Carolyn Dinshaw

Carolyn Dinshaw is an American academic and author, who has specialised in issues of gender and sexuality in the medieval context.

Education and careerEdit

Dinshaw was born to a Parsi father, Dudley Dinshaw a Parsi from Lucknow and an American mother.[1][2]

Dinshaw earned her bachelor's degree in 1978 from Bryn Mawr College and went on to graduate study at Princeton University where she earned her PhD in English Literature in 1982 with a dissertation that later became the book Chaucer and the Text.

She is currently a Professor of Social and Cultural Analysis and English at New York University working in medieval studies and queer theory. The corpus of her work focuses on the relationship between the present and the medieval past, and in particular the ways that certain aspects of the medieval past continue to resonate in contemporary issues of gender and sexuality, the embodied experience of time, and "ecological thought."[3]

She is the recipient of the 2017-2018 James Robert Brudner Memorial Prize at Yale University.[4]


In addition to being a prolific scholar on a variety of topics in queer theory, medieval studies, and ecocriticism, Dishaw is one of the founding Co-Editors of GLQ: A Journal of Lesbian and Gay Studies, was on the advisory board for Exemplaria (2008–13) and currently sits on the editorial board of postmedieval. She has also been the president of the New Chaucer Society (2010–12), on the Committee for Lesbian and Gay History in the American Historical Association. Dinshaw is also affiliated with the Society for Medieval Feminist Scholarship, the Society for the Study of Homosexuality in the Middle Ages; the John Gower Society, Lollard Society, the Medieval Academy of America and the Modern Language Association of America.

Select bibliographyEdit


Articles and book chaptersEdit

  • "Margery Kempe" In (pp. 222–39) Dinshaw, Carolyn and Wallace, David (eds), The Cambridge Companion to Medieval Women's Writing, Cambridge, England: Cambridge UP, 2003. v-xix, 289 pp. (Cambridge Companions to Literature). (2003)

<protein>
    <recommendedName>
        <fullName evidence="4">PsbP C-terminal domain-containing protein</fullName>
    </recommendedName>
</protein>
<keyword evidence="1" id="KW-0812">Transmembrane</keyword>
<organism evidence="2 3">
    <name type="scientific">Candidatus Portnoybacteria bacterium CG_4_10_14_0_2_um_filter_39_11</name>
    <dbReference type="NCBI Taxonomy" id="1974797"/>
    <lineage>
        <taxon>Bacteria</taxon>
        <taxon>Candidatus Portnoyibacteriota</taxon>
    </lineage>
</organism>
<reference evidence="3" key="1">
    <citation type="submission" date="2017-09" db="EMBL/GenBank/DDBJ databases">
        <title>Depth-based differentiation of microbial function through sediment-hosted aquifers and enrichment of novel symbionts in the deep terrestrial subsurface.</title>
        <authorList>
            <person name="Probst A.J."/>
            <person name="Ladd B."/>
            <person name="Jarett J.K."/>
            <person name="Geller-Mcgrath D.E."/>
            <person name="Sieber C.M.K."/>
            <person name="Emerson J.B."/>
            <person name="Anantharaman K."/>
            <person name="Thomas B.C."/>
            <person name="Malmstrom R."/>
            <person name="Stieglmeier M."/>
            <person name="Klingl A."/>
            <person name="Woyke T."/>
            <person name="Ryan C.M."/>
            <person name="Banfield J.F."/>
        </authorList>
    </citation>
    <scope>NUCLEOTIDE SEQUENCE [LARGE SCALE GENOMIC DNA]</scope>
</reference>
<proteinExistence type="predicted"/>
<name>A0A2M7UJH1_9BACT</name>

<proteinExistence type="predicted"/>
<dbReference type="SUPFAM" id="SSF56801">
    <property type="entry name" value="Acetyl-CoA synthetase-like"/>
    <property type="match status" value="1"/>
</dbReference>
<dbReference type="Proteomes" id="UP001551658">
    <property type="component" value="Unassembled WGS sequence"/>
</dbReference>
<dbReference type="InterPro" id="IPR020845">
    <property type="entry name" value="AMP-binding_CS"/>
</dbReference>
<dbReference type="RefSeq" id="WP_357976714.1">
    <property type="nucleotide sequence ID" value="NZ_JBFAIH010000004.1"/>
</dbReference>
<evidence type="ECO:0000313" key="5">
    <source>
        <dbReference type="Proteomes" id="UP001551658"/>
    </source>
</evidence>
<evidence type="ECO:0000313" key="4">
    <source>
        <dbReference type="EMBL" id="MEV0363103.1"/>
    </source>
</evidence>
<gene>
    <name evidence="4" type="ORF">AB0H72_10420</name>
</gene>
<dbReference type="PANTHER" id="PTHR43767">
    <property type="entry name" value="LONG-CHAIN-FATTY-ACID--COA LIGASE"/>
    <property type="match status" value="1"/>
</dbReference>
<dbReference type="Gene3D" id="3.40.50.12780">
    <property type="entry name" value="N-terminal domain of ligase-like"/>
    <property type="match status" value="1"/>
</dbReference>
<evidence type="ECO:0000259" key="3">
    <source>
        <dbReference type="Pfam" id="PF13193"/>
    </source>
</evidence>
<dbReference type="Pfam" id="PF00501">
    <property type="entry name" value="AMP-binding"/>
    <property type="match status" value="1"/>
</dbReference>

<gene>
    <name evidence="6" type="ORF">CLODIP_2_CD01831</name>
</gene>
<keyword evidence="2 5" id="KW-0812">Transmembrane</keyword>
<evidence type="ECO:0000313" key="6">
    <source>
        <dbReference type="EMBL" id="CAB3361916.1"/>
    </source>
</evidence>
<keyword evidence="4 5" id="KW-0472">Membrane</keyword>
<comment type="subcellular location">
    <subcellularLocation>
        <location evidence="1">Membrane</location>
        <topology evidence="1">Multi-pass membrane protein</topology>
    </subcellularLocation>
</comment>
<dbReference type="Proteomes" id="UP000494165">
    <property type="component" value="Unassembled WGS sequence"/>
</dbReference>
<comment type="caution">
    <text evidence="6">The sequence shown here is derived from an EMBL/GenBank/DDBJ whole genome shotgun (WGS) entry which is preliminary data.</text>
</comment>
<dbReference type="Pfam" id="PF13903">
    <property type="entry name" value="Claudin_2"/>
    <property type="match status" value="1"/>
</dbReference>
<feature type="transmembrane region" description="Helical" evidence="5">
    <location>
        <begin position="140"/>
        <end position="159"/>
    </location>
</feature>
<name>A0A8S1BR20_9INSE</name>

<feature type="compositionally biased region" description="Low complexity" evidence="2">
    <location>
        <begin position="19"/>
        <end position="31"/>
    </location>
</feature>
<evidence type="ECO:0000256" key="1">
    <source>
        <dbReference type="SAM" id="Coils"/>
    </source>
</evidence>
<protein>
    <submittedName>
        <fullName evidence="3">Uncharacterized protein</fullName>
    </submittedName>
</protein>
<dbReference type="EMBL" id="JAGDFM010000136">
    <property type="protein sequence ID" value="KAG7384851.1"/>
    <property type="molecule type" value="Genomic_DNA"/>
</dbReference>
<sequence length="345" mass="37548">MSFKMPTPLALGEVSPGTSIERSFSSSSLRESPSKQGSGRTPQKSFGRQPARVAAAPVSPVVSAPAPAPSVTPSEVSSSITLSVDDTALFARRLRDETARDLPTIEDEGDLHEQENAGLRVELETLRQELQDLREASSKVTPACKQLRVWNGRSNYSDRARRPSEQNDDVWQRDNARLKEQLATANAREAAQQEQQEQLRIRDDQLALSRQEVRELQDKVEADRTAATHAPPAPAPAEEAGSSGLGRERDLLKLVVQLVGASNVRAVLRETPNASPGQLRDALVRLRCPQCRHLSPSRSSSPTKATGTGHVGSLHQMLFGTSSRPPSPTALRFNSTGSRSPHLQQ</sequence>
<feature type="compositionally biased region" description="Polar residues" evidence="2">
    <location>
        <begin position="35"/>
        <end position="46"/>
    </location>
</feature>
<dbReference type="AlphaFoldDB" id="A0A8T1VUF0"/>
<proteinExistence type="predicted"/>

• "The History of GLQ, Volume 1: LGBTQ Studies, Censorship, and Other Transnational Problems" GLQ: A Journal of Lesbian and Gay Studies, (12:1), 2006, 5–26. (2006)
  • "Medieval Feminist Criticism" In (pp. 11–26) Plain, Gill (ed. and introd.), Sellers, Susan (ed. and introd.), Gubar, Susan (postscript), A History of Feminist Literary Criticism, Cambridge, England: Cambridge UP, 2007. xi, 352 pp.. (2007)
  • "Temporalities" In (pp. 107–123) Strohm, Paul (ed. and introd.), Middle English, Oxford, England: Oxford UP, 2007. xii, 521 pp.(Oxford Twenty-First Century Approaches to Literature). (2007)


  1. ^ Dinshaw, Carolyn (2001). "Pale Faces: Race, Religion, and Affect in Chaucer's Texts and Their Readers". Studies in the Age of Chaucer. 23 (1): 19–41. doi:10.1353/sac.2001.0013. ISSN 1949-0755. S2CID 163202085.
  2. ^ Dinshaw, Carolyn (2012-12-14). How Soon Is Now?: Medieval Texts, Amateur Readers, and the Queerness of Time. Duke University Press. ISBN 9780822353676.
  3. ^ Morton, Timothy. Ecological Thought. Cambridge, MA: Harvard University Press, 2010.
  4. ^ "Carolyn Dinshaw Awarded the James R. Brudner '83 Memorial Prize | Women's, Gender, and Sexuality Studies". Retrieved 2018-09-03.

External linksEdit